The week ahead for October 3, 2022: Q3 ends on a meh noteOctober 3, 2022
The latest news
The last week of the third quarter was a relatively calm one—the deep breath before the plunge of key employment and GDP numbers coming in October. Bond yields rose and the major stock indices were lackluster as investors continued to digest a “higher for longer” expectation for interest rates.
There was some mildly positive news. Durable goods orders shrank less than expected, and the Conference Board’s Consumer Confidence Index rebounded from a late-summer dip. New home sales also surprised on the upside, as did personal income and spending. And initial jobless claims fell back below 200,000.
But the overall outlook is still overcast. The positive news for consumers is likely to be taken by the Fed as more justification to continue its policy of major interest rate hikes to bring inflation under control. While it may not happen in 2022, a pullback in employment, economic growth, or both seems the only logical outcome. This being the case, businesses will be taking a hard look at expenses, including real estate occupancy costs. For property owners, declining fundamentals will be more likely to impact asset values than were higher borrowing costs alone.
Happening this week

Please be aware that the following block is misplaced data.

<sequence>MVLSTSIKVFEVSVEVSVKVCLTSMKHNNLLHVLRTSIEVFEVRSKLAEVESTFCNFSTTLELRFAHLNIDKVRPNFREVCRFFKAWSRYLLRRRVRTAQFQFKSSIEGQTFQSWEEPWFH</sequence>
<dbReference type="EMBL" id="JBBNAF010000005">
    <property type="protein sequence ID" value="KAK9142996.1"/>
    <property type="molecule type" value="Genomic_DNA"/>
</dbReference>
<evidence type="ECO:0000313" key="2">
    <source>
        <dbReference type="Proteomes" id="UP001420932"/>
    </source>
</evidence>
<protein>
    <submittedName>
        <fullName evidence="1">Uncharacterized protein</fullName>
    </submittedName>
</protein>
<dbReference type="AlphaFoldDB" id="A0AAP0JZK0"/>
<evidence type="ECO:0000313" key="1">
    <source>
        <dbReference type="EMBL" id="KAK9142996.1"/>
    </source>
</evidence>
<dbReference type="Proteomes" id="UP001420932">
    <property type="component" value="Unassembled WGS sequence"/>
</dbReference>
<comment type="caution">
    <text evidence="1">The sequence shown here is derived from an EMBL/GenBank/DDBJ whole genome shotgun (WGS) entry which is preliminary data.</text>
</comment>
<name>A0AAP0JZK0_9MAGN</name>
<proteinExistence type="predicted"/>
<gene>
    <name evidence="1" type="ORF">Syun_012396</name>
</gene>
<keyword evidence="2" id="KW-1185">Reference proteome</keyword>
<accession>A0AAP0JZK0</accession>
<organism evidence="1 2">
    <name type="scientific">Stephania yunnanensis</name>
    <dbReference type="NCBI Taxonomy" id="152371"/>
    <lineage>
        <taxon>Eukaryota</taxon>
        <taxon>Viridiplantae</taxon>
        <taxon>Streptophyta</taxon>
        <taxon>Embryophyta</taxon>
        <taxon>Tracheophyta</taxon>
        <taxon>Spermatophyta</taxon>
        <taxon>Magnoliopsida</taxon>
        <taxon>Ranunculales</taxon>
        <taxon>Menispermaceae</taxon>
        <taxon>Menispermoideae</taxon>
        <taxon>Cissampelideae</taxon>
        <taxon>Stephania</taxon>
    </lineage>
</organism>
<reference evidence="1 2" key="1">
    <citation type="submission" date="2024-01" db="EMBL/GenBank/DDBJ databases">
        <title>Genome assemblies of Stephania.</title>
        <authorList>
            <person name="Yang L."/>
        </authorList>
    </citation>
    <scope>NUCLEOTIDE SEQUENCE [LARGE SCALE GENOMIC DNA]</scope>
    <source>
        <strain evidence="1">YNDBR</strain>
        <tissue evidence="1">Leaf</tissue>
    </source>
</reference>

MONDAY, OCTOBER 3
|Measure:||ISM Manufacturing PMI, September|
This leading indicator of manufacturing activity is expected to remain in modestly expansionary territory (i.e. above 50). Last week’s unexpectedly strong increase in inventories may well be weighing on the minds of purchasing managers in the sector as they brace for a slowing economy.
TUESDAY, OCTOBER 4
Tightness in the labor market has been stubbornly resilient, with around 2 openings for every unemployed seeker. Observers are looking for a gradual decrease in the number of job openings in response to the Fed’s tightening actions.
WEDNESDAY, OCTOBER 5
|Measure:||ISM Non-manufacturing PMI, September|
The non-manufacturing PMI has spent most of 2022 in a moderately expansionary range considered “normal” in the years before the pandemic. Labor and material challenges have challenged the sector’s recovery even as consumers have rebalanced their spending back toward services, preventing more rapid growth.
FRIDAY, OCTOBER 7
|Measure:||Nonfarm Payrolls, September|
|Measure:||Unemployment Rate, September|
Despite the Fed’s efforts to slow the economy with higher interest rates, employers keep adding to payrolls—and paying higher wages. At least some labor market loosening is now believed to be necessary to slow inflation. Even so, nonfarm payrolls are expected to have risen by about a quarter million in September.
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